Oxytocin, aka, the “bonding” hormone, has been studied for its role in social attachment, maternal bonding, lactation, and induction of labor. This neuropeptide is also being evaluated for its effect on mood, psychological issues, addictions, relationship health, social behavioral patterns, and trust. I highlight a few studies that evaluated the use of oils for modulating oxytocin’s effects below.

One small study with eleven pregnant women found that inhaling diluted clary sage oil modulated oxytocin levels in select subjects. All participants also experienced a decrease in cortisol. The method of delivery and dilution could have altered outcomes less favorably, and it would be interesting to see what results would be achieved by a more effective application.

In another small study with fifteen postmenopausal woman, ten essential oils were evaluated for their impact on oxytocin. The experiment consisted of 20 minutes using a control and 20 minutes of one oil exposure to each individual per day. Saliva was collected before and after the control and experiment conditions. The authors concluded: “salivary oxytocin concentrations increased significantly more after exposure to lavender, neroli, jasmine absolute, roman chamomile, clary sage, and Indian sandalwood than after exposure to the control odor.”

Finally, constituents in fennel have also been studied for balancing hormones and assisting with lactation. This may be through modulation of oxytocin.

Essential Oil Safety for Hormones

Thankfully, essential oils’ ability to modulate hormones and estrogen are NOT because they are estrogenic. Unfortunately, researchers that have isolated a compound from an essential oil, in high doses, in order to study its mechanisms in petri dishes has led to this misconception. (source, source, source)

I have previously written about ten factors from my articles that I felt were imperative to consider with any study to determine if it is applicable to human beings in general, and to you. Please skim through it so you won’t get bamboozled by hype and media headlines on essential oils and will be better able to determine when a true safety issue is present.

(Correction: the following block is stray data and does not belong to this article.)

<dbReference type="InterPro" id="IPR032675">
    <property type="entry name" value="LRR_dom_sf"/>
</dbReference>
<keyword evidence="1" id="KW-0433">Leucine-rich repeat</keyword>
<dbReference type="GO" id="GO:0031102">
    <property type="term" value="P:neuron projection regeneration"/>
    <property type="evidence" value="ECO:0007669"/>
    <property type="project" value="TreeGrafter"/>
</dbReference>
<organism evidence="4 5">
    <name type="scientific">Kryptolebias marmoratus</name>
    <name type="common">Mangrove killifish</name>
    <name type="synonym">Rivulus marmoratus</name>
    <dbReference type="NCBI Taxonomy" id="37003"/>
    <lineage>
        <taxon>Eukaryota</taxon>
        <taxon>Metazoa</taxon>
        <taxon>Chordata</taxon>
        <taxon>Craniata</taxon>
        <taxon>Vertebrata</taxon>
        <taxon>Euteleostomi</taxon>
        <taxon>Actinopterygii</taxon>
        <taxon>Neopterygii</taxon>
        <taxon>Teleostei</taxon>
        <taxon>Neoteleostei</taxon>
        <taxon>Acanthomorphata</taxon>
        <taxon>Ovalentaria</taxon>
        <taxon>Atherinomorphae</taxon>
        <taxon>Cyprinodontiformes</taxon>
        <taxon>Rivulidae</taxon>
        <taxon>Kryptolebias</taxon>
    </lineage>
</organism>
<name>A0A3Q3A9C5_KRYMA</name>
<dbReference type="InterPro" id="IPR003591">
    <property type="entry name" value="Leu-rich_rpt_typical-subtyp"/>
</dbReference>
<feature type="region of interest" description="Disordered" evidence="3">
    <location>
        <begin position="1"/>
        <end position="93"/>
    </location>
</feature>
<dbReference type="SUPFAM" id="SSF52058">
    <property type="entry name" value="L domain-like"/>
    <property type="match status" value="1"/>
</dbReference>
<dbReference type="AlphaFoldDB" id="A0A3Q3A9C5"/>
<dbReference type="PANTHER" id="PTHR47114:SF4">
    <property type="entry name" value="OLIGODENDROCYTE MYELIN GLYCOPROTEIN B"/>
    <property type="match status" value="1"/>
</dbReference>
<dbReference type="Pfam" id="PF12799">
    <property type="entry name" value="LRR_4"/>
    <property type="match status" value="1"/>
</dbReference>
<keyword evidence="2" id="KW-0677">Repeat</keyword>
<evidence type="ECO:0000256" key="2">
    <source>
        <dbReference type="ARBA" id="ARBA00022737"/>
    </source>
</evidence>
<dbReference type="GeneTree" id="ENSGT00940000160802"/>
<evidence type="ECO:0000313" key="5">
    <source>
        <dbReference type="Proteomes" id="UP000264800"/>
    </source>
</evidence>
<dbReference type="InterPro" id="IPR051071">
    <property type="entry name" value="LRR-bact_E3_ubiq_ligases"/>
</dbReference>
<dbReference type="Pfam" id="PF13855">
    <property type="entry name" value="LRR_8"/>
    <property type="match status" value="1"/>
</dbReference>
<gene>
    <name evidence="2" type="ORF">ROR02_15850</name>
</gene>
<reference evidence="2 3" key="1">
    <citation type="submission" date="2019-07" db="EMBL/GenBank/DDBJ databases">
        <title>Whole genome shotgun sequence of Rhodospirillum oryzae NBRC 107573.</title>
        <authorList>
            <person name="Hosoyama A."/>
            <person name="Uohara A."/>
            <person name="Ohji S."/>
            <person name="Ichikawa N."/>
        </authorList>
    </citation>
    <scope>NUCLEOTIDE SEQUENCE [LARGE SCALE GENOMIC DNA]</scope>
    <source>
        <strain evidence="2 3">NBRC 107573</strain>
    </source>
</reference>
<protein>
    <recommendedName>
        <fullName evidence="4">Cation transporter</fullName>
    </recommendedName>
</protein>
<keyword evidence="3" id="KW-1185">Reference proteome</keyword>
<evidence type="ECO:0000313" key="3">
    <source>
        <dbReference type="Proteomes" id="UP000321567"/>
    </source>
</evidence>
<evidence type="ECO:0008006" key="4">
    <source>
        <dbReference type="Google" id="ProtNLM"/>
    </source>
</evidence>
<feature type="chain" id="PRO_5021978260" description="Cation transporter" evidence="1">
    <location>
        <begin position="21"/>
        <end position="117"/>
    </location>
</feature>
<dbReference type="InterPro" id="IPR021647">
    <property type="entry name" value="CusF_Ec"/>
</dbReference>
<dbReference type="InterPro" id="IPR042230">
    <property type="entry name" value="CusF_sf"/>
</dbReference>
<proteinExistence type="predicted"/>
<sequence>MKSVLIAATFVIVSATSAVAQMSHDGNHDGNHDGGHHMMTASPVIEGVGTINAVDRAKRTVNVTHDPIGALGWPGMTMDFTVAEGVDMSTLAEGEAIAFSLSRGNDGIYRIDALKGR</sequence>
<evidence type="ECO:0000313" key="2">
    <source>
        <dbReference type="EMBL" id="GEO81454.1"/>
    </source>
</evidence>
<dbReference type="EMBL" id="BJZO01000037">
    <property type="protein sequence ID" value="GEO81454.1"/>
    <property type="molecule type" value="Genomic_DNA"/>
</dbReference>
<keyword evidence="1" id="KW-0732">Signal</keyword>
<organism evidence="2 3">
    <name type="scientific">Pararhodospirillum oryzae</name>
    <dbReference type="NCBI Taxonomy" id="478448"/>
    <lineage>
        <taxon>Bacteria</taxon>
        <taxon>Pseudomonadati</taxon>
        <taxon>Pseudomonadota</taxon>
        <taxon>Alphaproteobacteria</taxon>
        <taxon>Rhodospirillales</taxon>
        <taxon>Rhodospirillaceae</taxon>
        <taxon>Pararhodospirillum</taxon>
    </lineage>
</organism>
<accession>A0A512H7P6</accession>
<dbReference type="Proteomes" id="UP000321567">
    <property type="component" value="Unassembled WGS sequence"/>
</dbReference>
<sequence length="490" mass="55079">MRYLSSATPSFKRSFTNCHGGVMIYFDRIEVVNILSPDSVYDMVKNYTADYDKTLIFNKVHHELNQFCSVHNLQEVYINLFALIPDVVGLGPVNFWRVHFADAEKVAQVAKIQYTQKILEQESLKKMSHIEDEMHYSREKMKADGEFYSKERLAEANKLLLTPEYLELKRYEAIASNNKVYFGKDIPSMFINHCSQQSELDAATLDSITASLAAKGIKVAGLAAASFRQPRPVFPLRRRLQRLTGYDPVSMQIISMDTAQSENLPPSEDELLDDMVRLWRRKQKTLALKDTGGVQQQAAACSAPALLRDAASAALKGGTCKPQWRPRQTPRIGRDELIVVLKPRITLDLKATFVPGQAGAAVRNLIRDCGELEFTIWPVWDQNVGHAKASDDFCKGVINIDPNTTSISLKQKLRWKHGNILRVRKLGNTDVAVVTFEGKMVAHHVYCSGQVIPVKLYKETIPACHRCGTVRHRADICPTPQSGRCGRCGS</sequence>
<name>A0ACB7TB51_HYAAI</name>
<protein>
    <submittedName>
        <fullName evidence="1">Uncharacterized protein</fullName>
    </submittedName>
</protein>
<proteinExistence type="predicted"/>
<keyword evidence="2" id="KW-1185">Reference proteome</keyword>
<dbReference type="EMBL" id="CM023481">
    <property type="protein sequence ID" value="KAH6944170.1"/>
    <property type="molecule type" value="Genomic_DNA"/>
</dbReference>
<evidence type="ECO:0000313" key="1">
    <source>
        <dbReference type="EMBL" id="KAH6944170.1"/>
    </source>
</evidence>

It is also important to realize that essential oils are not inert, must be used appropriately, and be of high quality. I have several articles on safe, effective usage and determining quality in my essential oils database.



To summarize, each essential oil has different properties but will generally result in bringing the body and mind back into balance. When working with clients, I select an oil based on their particular situation.

For example, clary sage is ideal for a menopausal woman struggling with symptoms of low serotonin, high cortisol, and mood issues. Neroli can provide a positive impact on menopausal symptoms, stress, and estrogen levels. Rose and geranium can also be helpful to modulate factors that can cause low estrogen levels.

Finally, ylang ylang is my go-to oil for women and men who have cortisol imbalances and strain on their heart and high blood pressure due to emotional and physical stressors. It can assist in easing their mind and can allow the body to recover from overwhelm, which impacts hormonal levels.

I hope this information was useful and that you will consider, with your health provider, to incorporate essential oils into your hormonal and mood support protocols.

What are your favorite oils to support stress, hormones, and brain?

Share them and your comments below!

Mental Health Resources

*If you are experiencing a mental health crisis and/or are suicidal, please seek professional mental health support:

  • The National Suicide Prevention Lifeline (U.S.) — Call 1-800-273-TALK (8255)
  • Crisis Text Line — Text HOME to 741741 to connect with a crisis counselor
  • Lifeline Crisis Chat — Chat online with a specialist who can provide emotional support, crisis intervention and suicide prevention services at


Other Helpful Resources

Below are some of the highlights of the many free resources on this website:


Additional Supportive Techniques & Tools


If you need more individualized wellness support, please click the links for more information on essential oils or naturopathic consults.




Access My Video Series on Regaining Emotional and Hormonal Harmony with Naturopathic Medicine & Essential Oils

Disclaimer: This material is for information purposes only and is not intended to diagnose, treat, or prescribe for any illness. You should check with your doctor regarding implementing any new strategies into your wellness regime. These statements have not been evaluated by the FDA. (Affiliation link.)

According to experts and the World Health Organization (WHO), there is no approved standard of care treatment, cure, or preventative for COVID-19. Supportive measures and containment are in full force as a result. Please see the CDC website and your state’s website for more information and updates. They also state when to contact your physician related to symptoms and travel history, exposures. Please read my more detailed article on this subject here.

This information is applicable ONLY for therapeutic quality essential oils. This information DOES NOT apply to essential oils that have not been tested for purity and standardized constituents. There is no quality control in the United States, and oils labeled as “100% pure” need only to contain 5% of the actual oil. The rest of the bottle can be filled with fillers and sometimes toxic ingredients that can irritate the skin. The studies are not based solely on a specific brand of an essential oil, unless stated. Please read the full study for more information.

Thanks Pixabay and Canva.